My little college town has a main thoroughfare with many boutiques and retail establishments. I had the occasion today of visiting three such establishments in order to fulfill three basic needs in my life – to read, to eat, and to browse the internet to work. Short synopsis of these visits.
1. Large chain bookstore. I went in to kill time while waiting for another store to open. I remember a mentor telling me to purchase a sociology dictionary and I also wanted to see if there was a book there that my husband would enjoy. Ended up purchasing 5 items: the dictionary, this book, this book, this book, and a newer, smaller planner than the one I already own. When checking out, the guy behind the counter mentioned how one of the authors I was purchasing was one of his favorite authors. I felt like I needed to say something more than, “Oh, really? That’s nice,” so I said something about how a recent change in my life had prompted me wanting to read the book. Counter-guy quickly lets me know that this author is totally against the change I recently made in my life, and paused as if I would now want to return the book. Has ideology and dogma become so ingrained that it’s now assumed that we don’t read anything that might challenge our currently held beliefs and ideas?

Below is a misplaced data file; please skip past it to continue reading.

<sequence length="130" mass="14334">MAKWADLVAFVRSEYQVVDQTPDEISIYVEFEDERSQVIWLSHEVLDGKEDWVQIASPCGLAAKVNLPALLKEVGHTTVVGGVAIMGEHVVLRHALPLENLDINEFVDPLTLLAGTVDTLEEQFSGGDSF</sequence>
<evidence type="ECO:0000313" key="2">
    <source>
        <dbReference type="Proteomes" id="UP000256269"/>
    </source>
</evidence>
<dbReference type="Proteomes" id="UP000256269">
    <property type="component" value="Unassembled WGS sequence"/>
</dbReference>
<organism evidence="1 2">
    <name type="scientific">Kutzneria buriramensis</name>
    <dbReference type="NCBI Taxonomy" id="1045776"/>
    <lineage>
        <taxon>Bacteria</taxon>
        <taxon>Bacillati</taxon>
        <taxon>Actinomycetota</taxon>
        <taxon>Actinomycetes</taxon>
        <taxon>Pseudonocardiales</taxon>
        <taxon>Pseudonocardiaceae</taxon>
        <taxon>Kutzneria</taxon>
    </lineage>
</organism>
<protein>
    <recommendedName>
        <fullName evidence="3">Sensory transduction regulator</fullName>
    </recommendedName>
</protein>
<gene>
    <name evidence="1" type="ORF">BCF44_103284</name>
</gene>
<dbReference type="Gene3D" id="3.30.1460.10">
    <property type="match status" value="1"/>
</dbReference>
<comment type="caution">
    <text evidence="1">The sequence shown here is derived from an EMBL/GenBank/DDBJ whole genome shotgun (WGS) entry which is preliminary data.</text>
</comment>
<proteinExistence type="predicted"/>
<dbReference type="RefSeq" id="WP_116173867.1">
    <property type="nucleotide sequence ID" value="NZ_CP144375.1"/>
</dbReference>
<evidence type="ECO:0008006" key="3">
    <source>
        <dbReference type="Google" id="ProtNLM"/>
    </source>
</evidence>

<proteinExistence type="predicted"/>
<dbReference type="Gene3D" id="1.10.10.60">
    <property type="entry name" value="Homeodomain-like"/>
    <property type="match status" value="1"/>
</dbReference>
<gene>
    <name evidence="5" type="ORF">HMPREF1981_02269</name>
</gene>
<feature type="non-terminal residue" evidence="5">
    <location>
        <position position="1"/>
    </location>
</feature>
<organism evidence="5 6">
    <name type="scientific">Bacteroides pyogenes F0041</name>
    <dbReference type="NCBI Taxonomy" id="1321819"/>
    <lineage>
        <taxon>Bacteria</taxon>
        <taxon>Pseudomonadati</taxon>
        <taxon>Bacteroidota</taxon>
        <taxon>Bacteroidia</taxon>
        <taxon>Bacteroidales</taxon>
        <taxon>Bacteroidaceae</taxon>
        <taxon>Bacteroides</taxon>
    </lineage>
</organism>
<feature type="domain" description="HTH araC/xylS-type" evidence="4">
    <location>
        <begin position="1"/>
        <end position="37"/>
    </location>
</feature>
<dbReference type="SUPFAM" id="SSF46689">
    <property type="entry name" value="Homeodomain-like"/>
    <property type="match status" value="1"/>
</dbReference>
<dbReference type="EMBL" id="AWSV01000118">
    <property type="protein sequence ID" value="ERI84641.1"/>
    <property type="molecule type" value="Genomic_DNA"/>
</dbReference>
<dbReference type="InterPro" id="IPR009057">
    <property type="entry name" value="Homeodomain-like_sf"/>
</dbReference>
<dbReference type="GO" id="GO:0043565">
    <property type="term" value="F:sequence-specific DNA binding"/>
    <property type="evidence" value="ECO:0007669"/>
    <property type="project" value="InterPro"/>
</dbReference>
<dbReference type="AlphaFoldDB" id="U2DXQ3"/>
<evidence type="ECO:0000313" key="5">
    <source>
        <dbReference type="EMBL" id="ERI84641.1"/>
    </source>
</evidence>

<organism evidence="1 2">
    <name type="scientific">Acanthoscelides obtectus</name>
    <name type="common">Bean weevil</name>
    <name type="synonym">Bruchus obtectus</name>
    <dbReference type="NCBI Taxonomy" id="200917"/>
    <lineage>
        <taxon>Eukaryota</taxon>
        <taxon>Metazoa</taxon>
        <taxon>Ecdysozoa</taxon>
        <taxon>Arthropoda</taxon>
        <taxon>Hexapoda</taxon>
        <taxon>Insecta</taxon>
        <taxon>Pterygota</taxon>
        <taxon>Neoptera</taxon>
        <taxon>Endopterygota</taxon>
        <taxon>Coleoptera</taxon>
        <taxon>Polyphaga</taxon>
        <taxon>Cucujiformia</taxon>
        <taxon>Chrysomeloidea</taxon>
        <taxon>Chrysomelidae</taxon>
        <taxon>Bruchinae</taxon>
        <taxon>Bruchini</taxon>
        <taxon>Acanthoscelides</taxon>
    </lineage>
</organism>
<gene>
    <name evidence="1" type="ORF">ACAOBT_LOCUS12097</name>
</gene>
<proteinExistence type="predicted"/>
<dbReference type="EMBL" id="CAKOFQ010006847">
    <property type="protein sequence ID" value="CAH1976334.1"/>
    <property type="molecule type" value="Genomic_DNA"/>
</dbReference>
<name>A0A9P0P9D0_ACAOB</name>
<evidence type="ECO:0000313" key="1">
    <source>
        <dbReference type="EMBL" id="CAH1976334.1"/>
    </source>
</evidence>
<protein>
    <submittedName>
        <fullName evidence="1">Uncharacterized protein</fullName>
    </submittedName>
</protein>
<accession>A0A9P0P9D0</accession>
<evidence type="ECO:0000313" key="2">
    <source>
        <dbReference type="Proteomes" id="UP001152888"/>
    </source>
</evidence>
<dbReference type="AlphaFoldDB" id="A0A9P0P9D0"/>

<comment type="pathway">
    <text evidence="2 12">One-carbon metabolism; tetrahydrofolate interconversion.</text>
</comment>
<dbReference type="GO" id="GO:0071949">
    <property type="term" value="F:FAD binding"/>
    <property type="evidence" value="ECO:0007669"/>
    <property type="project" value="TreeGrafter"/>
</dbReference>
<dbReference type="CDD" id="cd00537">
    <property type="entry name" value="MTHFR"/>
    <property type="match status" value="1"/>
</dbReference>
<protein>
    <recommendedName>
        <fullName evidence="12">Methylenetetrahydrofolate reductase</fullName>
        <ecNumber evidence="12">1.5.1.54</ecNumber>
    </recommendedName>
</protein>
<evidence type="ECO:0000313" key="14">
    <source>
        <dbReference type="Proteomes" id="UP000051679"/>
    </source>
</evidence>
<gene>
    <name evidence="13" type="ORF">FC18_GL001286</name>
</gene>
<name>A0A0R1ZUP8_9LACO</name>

2. Large retail computer store. I already told you about my date with a genius. Unfortunately three dates later I know that I’m really not that into him and want to break it off but I can’t because he has my property and won’t give it back. In a truly stalkerish move, I went to visit him at his job unannounced because he said he’d call me two days ago and I hadn’t heard from him. He looks at me like I’m crazy when I say that I wish to get my property back as if asking, “What’s wrong with my computer and when can I expect to get it back?” are all dirty four-letter words.
3. Small all-American fare bistro. I wasn’t planning to stop here, but I was feeling rather discouraged by the hijacking of my computer so I needed a pick-me-up. This place allows you to order in two different ways. The first is at the counter where you pay for your food, they give you a number, and then they bring the food to your table when it’s ready. The second is by you taking a seat and being waited on in the traditional manner. The level of service is exactly the same. They bring food once. They walk around and refill water glasses. They take your plate when you are done. Knowing this, I generally opt to go to the counter. That way, when I’m done eating, I can just get up and leave because everything is paid for. Today they were not having it. I was passive aggressively forced to take a table (“You sure you want to order here? Why don’t you take a table?”) and then also obliged to leave a tip. I therefore spent $2 more on a plate of pancakes that I didn’t even finish (balancing self control with wasting food) than I would have had I had the gumption to refuse table service. Which is no different than counter service.